Here’s an interesting article from Time entitled "Why Japan Is Still Not Sorry Enough", which started off in a predictable tone, but gets a lot better when it starts an interview with Thomas U. Berger, who has written a book looking at the post-war apologism or lack thereof to the neighbours. Here’s a few choice quotes:
Japan has apologized for waging aggressive war and oppressing its neighbors, but those apologies have fumbling and awkward, and often been undercut by revisionist statements from senior politicians. […]
But Japan has been far more repentant than is often credited. Prime ministers have repeatedly offered apologies for their country’s misdeeds. Japan has sponsored joint historical research with both South Korea and China. Most Japanese school textbooks deal with issues like the Nanjing massacre and the colonial oppression of Koreans in a fairly open manner.
The last sentence is of particular interest; as I mentioned in my last post, there is a common belief amongst English-speaking foreigners at least that Nanjing and colonialism is whitewashed at best.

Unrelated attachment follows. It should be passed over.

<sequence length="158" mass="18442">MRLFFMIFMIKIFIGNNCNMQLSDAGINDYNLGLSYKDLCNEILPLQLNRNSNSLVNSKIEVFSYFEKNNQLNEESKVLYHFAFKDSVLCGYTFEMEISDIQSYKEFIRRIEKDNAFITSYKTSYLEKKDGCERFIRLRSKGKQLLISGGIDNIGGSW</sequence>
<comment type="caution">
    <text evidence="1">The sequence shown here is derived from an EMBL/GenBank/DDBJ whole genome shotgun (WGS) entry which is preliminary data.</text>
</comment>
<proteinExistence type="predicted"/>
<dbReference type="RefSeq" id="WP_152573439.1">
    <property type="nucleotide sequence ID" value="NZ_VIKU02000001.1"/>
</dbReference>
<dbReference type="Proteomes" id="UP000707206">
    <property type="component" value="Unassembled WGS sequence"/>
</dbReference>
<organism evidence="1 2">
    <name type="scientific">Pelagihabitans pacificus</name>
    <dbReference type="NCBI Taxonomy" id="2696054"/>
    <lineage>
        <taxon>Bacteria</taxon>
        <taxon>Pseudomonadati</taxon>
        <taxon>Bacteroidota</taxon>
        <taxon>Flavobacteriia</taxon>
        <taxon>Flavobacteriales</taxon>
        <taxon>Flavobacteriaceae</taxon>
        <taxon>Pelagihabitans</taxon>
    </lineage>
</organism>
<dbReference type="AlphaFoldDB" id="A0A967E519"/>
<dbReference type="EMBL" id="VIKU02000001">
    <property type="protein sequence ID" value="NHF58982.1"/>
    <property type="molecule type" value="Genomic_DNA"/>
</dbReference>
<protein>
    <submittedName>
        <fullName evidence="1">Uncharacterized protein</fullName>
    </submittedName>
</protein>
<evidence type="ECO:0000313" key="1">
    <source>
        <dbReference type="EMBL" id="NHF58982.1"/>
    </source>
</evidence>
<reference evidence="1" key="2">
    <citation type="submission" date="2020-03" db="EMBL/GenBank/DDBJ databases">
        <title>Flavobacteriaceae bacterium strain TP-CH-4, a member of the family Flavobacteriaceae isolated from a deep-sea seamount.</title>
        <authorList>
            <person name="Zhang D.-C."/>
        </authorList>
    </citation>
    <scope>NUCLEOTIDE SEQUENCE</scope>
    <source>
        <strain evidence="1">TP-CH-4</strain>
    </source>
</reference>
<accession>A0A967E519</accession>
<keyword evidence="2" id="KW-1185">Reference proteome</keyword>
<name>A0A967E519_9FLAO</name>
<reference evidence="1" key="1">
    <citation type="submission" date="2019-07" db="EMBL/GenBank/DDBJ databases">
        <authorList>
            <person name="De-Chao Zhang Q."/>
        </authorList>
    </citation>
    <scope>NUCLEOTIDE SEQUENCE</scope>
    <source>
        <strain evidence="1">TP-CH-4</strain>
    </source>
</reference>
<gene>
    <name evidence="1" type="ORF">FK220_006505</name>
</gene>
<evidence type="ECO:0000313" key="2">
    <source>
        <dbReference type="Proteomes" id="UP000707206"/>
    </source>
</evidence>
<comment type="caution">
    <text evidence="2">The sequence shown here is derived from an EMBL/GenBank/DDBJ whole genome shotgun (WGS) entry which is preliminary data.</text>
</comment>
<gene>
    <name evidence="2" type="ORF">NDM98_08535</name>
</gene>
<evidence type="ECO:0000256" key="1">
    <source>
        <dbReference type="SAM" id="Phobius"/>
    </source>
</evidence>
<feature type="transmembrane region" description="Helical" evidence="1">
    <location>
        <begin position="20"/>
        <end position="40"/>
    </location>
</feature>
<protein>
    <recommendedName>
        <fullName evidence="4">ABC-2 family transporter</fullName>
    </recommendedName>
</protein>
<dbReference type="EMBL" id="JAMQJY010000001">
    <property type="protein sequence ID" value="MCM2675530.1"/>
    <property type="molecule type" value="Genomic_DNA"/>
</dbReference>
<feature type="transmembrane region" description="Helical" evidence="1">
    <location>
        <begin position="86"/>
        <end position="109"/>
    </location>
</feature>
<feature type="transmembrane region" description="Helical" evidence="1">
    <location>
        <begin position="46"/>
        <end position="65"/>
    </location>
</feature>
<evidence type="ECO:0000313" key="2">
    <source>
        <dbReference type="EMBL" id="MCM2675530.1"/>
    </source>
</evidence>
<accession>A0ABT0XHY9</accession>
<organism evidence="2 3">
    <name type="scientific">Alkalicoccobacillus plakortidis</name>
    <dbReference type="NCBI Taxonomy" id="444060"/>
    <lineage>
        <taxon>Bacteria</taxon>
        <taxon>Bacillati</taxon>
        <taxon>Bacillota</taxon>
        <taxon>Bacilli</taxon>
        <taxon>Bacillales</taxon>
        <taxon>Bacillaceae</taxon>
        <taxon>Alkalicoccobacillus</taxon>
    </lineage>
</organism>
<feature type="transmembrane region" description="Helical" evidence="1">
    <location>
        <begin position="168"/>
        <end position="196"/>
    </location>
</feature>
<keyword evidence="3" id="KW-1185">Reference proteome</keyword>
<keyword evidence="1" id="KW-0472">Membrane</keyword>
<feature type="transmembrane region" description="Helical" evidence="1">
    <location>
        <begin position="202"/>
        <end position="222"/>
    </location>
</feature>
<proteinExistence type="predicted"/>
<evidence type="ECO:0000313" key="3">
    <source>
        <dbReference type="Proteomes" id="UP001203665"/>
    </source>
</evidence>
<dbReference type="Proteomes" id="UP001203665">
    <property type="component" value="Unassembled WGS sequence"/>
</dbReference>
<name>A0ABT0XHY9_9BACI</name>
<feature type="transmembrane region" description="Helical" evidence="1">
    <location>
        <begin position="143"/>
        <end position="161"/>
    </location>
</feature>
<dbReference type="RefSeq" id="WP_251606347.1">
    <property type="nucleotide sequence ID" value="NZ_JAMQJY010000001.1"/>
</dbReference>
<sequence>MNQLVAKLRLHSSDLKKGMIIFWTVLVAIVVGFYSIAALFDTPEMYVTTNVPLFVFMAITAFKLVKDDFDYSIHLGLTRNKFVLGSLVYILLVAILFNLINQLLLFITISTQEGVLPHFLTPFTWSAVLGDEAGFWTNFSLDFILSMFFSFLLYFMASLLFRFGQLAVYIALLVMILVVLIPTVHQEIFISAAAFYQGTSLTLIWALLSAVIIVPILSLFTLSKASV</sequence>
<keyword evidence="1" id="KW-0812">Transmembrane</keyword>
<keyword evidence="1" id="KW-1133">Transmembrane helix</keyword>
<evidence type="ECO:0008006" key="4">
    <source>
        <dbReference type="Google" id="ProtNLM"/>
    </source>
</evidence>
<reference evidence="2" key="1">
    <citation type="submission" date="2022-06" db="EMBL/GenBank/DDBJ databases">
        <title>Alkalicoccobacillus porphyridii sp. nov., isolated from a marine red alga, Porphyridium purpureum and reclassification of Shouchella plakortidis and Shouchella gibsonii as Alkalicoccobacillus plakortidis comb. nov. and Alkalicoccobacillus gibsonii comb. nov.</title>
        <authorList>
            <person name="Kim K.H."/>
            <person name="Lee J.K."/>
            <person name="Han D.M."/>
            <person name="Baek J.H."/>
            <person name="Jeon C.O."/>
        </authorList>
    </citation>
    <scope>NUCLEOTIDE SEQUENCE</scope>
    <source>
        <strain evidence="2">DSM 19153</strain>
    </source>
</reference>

Apologies tend to be given when there is a belief that those apologies will be accepted, at least in part, and that dialogue between the two sides will be advanced. So unless there are strong reasons to do so, most leaders avoid it.
Indeed, South Korea is not interested in hearing anything but total capitulation, and I don’t think there would even be any improvement in Korean attitudes anyway.
With the Koreans, there has been an unwillingness to help the Japanese find ways of reconciling when the Japanese have tried to do so. This was most apparent with the Asian Women’s Fund, which the Korean government did not support and in fact subverted by establishing a separate, rival support system for the former comfort women.
Yup, it takes two to apologise as well as to tango.
Anyway, it’s well worth a read, although give the comments a miss unless you wish to indulge in a bit of .